There are so many memorable moments (the theater sequence, the descent into the temple) but everything that happens in the second half speaks to you on a totally different level. Words are replaced by jungle noises, sounds become messengers of peace or impending danger - the soldier (Banlop Lomnoi, who's beyond awesome) has to choose whether to give in to desire or tame it, kill the tiger or let it kill him. The visual impact of this part is astonishing - the tiger appearing for the first time, the branches shaken by the wind, a tree lit up by fireflies: the beauty of the imagery is almost epic.
Seriously, the movie deserves to be watched because putting this into words is almost like betraying its spirit. Awesome, awesome experience all throughout.
"The tiger trails you like a shadow. His spirit is starving and lonesome. I see you are his prey and his companion."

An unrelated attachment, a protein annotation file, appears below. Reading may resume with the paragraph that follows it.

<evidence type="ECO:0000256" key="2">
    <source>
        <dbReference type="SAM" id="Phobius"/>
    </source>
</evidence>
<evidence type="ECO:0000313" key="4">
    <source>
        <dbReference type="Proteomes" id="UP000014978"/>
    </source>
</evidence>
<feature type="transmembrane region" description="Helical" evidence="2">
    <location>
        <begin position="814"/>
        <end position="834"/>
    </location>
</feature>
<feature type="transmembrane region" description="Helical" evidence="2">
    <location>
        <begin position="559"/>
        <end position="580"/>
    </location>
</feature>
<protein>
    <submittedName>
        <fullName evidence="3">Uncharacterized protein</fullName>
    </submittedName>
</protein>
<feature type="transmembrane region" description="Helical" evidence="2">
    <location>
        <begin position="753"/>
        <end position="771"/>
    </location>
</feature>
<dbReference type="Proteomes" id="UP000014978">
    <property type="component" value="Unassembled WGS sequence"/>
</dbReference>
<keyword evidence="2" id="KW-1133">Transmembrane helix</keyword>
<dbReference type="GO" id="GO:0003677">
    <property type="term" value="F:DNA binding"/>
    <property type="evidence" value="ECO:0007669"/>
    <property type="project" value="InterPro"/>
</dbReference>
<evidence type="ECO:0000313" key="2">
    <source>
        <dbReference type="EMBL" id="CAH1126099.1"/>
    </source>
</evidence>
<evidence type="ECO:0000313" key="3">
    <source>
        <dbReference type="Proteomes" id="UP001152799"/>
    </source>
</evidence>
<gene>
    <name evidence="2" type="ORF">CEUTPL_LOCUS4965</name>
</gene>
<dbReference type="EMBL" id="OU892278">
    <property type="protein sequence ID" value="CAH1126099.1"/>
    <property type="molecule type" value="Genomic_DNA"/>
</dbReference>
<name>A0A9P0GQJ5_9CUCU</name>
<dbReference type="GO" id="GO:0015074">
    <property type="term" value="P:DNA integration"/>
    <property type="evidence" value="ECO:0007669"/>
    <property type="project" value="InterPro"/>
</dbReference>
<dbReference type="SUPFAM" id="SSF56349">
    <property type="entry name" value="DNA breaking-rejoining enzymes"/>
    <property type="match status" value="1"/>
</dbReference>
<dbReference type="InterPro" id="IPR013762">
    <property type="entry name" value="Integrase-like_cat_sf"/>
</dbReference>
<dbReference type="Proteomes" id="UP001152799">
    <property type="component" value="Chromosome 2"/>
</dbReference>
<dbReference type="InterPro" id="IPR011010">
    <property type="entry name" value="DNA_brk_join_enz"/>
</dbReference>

The experimental creator of "Mysterious Object at Noon" is back with another abstract gem, "Tropical Malady." This time we have a 2-parter connected by common themes and metaphors, a la Wong Kar Wai's Chungking Express, equally casual but much slowly paced here. The first part of the film is set in everyday world. A gay soldier pursues a young country boy. The boy is most likely not gay, but he returns the attraction most of the time, probably because he is attracted to the soldier on another level (e.g. he is fascinated by the soldier's uniform). One day, while the soldier is flipping through the boy's photo album, suddenly the movie blacks out -- enter part 2, a story inspired by legends that parallels part 1, but from an alternative angle that makes it challenging to detect the patterns. Set in the dark tropical forest, the soldier relentlessly hunts a tiger ghost spirit for love, fear, or both (foreshadowed by a shooting computer game played by the boy who later appears as the tiger spirit). The tiger is fascinated by the soldier's sound device. The soldier is warned that he must either kill the tiger or be devoured by it.